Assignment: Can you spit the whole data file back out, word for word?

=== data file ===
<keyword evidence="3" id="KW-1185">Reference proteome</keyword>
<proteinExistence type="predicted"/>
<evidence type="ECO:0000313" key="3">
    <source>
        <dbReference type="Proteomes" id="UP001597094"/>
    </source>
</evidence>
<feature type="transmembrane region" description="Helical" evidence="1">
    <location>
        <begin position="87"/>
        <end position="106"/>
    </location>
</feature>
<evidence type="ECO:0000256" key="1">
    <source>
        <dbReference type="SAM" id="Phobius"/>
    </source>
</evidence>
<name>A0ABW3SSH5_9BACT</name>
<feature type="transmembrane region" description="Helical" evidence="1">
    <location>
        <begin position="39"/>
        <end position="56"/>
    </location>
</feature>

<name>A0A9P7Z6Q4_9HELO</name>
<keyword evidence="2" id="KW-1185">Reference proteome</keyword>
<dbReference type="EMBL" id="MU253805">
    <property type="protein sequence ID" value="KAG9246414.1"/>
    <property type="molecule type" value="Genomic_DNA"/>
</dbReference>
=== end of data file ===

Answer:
<keyword evidence="3" id="KW-1185">Reference proteome</keyword>
<proteinExistence type="predicted"/>
<evidence type="ECO:0000313" key="3">
    <source>
        <dbReference type="Proteomes" id="UP001597094"/>
    </source>
</evidence>
<feature type="transmembrane region" description="Helical" evidence="1">
    <location>
        <begin position="87"/>
        <end position="106"/>
    </location>
</feature>
<evidence type="ECO:0000256" key="1">
    <source>
        <dbReference type="SAM" id="Phobius"/>
    </source>
</evidence>
<name>A0ABW3SSH5_9BACT</name>
<feature type="transmembrane region" description="Helical" evidence="1">
    <location>
        <begin position="39"/>
        <end position="56"/>
    </location>
</feature>

<name>A0A9P7Z6Q4_9HELO</name>
<keyword evidence="2" id="KW-1185">Reference proteome</keyword>
<dbReference type="EMBL" id="MU253805">
    <property type="protein sequence ID" value="KAG9246414.1"/>
    <property type="molecule type" value="Genomic_DNA"/>
</dbReference>